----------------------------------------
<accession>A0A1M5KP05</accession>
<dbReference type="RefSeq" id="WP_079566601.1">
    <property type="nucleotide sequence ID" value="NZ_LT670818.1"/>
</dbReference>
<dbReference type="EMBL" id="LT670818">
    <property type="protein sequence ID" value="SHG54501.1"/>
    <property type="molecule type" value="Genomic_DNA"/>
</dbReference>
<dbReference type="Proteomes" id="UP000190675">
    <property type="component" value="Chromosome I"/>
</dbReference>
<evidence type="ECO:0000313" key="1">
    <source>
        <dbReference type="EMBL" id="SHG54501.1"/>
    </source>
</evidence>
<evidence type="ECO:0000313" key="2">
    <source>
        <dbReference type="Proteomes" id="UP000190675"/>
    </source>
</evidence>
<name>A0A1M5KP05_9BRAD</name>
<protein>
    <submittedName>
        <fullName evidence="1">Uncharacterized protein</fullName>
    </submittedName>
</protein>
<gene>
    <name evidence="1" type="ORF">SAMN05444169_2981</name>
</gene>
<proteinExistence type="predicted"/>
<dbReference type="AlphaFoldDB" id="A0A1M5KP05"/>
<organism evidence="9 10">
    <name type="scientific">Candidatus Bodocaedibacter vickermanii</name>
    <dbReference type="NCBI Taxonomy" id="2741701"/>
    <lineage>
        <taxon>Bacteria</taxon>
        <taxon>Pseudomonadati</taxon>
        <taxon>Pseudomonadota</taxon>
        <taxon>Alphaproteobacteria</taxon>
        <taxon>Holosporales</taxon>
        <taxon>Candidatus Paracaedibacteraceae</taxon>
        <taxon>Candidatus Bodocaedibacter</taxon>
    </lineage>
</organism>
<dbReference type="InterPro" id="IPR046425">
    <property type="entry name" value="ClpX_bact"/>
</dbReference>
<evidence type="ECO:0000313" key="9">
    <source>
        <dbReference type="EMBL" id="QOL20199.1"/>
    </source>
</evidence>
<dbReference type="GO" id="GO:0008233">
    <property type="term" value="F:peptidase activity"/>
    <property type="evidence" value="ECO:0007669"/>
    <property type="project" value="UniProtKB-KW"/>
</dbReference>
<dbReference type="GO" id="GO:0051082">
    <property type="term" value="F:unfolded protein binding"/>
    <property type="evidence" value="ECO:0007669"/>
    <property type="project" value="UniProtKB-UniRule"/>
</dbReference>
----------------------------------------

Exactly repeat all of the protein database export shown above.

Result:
<accession>A0A1M5KP05</accession>
<dbReference type="RefSeq" id="WP_079566601.1">
    <property type="nucleotide sequence ID" value="NZ_LT670818.1"/>
</dbReference>
<dbReference type="EMBL" id="LT670818">
    <property type="protein sequence ID" value="SHG54501.1"/>
    <property type="molecule type" value="Genomic_DNA"/>
</dbReference>
<dbReference type="Proteomes" id="UP000190675">
    <property type="component" value="Chromosome I"/>
</dbReference>
<evidence type="ECO:0000313" key="1">
    <source>
        <dbReference type="EMBL" id="SHG54501.1"/>
    </source>
</evidence>
<evidence type="ECO:0000313" key="2">
    <source>
        <dbReference type="Proteomes" id="UP000190675"/>
    </source>
</evidence>
<name>A0A1M5KP05_9BRAD</name>
<protein>
    <submittedName>
        <fullName evidence="1">Uncharacterized protein</fullName>
    </submittedName>
</protein>
<gene>
    <name evidence="1" type="ORF">SAMN05444169_2981</name>
</gene>
<proteinExistence type="predicted"/>
<dbReference type="AlphaFoldDB" id="A0A1M5KP05"/>
<organism evidence="9 10">
    <name type="scientific">Candidatus Bodocaedibacter vickermanii</name>
    <dbReference type="NCBI Taxonomy" id="2741701"/>
    <lineage>
        <taxon>Bacteria</taxon>
        <taxon>Pseudomonadati</taxon>
        <taxon>Pseudomonadota</taxon>
        <taxon>Alphaproteobacteria</taxon>
        <taxon>Holosporales</taxon>
        <taxon>Candidatus Paracaedibacteraceae</taxon>
        <taxon>Candidatus Bodocaedibacter</taxon>
    </lineage>
</organism>
<dbReference type="InterPro" id="IPR046425">
    <property type="entry name" value="ClpX_bact"/>
</dbReference>
<evidence type="ECO:0000313" key="9">
    <source>
        <dbReference type="EMBL" id="QOL20199.1"/>
    </source>
</evidence>
<dbReference type="GO" id="GO:0008233">
    <property type="term" value="F:peptidase activity"/>
    <property type="evidence" value="ECO:0007669"/>
    <property type="project" value="UniProtKB-KW"/>
</dbReference>
<dbReference type="GO" id="GO:0051082">
    <property type="term" value="F:unfolded protein binding"/>
    <property type="evidence" value="ECO:0007669"/>
    <property type="project" value="UniProtKB-UniRule"/>
</dbReference>